Helping hands

May 1, 2001

Editorial comment.

 

What We Think

Helping hands

By Richard Service, Editor

We've reported on some amazing new technologies in these pages, but we've tried never to lose sight of the human factor in good health care. That was brought home to me recently when Contributing Editor Dan Moskowitz filed a report on an old idea that's been revamped for modern times. I'd like to share that with you.

"Over the past 20 years, the once-common position of occupational nurse has disappeared at many worksites, a victim of cost cutting and superceded by a new breed of safety experts, conversant with federal standards, taking on many of the nurses' prevention roles.

"But in Seattle, a 21st Century version of the worksite nurse is taking hold: a medic, who may or may not hold a nursing degree but who has special experience in handling trauma and quickly assessing the severity of injuries. Now Virginia Mason Medical Center, home base for the medic program, is developing the next phase: a mobile medic who would cover a number of worksites from a veritable clinic on wheels. He (It's usually a he.) will be 'kind of like a nurse in a box,' explains Karen Bowman, who oversees the program for the hospital.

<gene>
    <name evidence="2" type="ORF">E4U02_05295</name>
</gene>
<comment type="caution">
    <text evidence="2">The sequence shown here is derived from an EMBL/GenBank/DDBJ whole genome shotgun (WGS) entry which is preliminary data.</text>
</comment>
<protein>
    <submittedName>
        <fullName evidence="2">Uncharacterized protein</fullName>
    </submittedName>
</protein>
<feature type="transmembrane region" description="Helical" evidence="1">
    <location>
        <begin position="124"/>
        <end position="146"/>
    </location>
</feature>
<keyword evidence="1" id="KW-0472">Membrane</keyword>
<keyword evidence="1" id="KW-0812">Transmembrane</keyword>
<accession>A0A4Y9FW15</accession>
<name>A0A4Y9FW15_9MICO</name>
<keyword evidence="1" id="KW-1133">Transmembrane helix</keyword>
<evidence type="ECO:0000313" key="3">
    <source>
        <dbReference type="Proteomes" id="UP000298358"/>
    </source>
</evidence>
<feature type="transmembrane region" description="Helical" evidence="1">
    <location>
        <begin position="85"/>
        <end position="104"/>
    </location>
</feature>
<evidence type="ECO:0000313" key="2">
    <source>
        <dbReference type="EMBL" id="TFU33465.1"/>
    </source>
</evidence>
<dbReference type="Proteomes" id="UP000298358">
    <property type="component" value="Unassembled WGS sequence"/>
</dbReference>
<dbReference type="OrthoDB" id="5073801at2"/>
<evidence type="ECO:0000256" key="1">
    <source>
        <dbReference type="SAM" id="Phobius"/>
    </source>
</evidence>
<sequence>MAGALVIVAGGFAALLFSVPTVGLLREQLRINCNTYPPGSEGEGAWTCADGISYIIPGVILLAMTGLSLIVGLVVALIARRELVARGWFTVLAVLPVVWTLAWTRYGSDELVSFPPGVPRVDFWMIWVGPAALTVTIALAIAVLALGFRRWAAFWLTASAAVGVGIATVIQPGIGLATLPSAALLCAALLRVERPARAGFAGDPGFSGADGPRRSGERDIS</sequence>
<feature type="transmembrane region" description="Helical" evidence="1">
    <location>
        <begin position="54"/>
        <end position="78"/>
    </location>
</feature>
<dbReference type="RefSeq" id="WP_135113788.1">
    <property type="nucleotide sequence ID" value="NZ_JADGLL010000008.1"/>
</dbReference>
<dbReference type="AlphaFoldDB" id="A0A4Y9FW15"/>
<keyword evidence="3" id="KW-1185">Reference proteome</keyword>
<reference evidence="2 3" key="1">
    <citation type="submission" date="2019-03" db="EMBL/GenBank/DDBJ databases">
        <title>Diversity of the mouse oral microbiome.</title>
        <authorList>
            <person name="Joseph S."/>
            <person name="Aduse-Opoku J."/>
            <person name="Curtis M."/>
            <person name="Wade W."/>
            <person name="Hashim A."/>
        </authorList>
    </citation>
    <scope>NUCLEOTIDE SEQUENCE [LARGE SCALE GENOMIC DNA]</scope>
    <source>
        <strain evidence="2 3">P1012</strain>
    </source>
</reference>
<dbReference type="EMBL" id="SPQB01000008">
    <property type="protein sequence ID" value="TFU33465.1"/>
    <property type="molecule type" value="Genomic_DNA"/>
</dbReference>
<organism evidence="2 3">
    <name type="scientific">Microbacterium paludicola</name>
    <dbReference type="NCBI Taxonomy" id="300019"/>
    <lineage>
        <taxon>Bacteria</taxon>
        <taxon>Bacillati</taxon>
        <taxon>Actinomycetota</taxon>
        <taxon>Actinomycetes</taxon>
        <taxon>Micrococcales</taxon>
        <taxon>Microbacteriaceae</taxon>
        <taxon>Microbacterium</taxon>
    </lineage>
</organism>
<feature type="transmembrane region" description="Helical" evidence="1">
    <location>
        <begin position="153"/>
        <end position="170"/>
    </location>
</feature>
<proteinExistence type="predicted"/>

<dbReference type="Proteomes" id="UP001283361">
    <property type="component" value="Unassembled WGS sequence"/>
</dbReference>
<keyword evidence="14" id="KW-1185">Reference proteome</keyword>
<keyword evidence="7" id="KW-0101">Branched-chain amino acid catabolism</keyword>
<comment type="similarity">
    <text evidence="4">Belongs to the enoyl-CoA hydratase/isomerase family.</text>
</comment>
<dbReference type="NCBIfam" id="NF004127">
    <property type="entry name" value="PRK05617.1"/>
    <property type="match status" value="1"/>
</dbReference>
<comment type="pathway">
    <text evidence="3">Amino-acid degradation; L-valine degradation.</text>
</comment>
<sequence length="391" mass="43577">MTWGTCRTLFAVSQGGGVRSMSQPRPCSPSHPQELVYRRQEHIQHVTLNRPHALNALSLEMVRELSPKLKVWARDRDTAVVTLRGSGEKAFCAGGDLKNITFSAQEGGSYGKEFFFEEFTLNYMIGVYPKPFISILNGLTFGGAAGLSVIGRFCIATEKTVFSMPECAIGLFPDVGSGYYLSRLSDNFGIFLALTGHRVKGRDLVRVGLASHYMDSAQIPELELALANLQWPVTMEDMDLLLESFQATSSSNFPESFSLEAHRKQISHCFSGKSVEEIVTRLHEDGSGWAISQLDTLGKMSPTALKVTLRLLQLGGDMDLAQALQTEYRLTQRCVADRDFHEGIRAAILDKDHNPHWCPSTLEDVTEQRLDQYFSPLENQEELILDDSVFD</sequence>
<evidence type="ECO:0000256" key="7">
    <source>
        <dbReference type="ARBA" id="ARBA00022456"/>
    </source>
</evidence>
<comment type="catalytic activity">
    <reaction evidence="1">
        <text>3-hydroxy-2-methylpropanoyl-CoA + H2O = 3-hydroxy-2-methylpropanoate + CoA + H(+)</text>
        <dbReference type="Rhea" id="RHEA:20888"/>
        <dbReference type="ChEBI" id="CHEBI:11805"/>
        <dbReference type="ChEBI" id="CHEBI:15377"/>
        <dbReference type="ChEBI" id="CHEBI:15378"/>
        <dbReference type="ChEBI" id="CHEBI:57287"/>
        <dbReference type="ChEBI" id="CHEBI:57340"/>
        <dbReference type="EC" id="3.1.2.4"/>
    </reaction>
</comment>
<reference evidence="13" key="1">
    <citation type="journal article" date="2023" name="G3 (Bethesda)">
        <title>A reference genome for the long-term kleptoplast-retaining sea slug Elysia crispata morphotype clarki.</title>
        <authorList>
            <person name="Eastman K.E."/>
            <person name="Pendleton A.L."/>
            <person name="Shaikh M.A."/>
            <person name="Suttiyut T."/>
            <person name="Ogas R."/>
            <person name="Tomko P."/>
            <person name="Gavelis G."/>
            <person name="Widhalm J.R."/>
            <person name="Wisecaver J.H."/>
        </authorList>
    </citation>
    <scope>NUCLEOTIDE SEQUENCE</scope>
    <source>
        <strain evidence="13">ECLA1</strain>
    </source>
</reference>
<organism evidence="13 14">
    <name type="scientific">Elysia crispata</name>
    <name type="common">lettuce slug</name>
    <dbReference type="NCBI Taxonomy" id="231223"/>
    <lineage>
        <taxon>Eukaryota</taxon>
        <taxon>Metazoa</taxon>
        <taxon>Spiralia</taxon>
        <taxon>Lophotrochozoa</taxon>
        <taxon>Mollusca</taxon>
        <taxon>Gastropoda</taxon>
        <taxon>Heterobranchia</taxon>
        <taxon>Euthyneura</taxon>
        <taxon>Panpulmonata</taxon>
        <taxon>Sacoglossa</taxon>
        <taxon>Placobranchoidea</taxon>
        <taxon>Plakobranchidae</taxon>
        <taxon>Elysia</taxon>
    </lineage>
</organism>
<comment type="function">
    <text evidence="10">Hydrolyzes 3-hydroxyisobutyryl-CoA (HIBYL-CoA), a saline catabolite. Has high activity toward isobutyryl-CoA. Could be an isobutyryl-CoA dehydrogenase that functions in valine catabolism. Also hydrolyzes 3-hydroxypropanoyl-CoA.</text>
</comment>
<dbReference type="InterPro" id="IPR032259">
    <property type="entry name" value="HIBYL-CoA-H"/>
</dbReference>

"While the on-site medic program has been set up at a shipyard and a large commercial bakery, most of Virginia Mason's customers have been construction contractors working on large projects. Virginia Mason's Darin Smith, head of the occupational health department, figures that it probably takes around 400 workers at a site for the program to be economically feasible. The roving medic will cover a bunch of smaller locations for the same contractor, on call to race to a site when an accident occurs.

"Of course, if it is evident that there are life-threatening injuries, the best drill is to call a 911 ambulance. But Bowman says that many construction site accidents are less severe, often sprains or strains that, without the availability of a medic, would take the worker off the job for hours for a trip to a clinic. Often the medic can handle the problem on site, saving substantial money from time loss, Bowman argues. If an ER visit is indicated, the medic can prep the patient and alert the ER to the medical problem that is arriving. The medic is in touch via mobile phone with Virginia Mason's staff doctors and therapists. 'It's a whole interdisciplinary team that is caring for this guy through the eyes and hands of the paramedic,' Bowman says."

A neat idea, and precisely the right combination of high tech and hands on that characterizes good health care.

 

Richard Service. Helping hands. Business and Health 2001;5:6.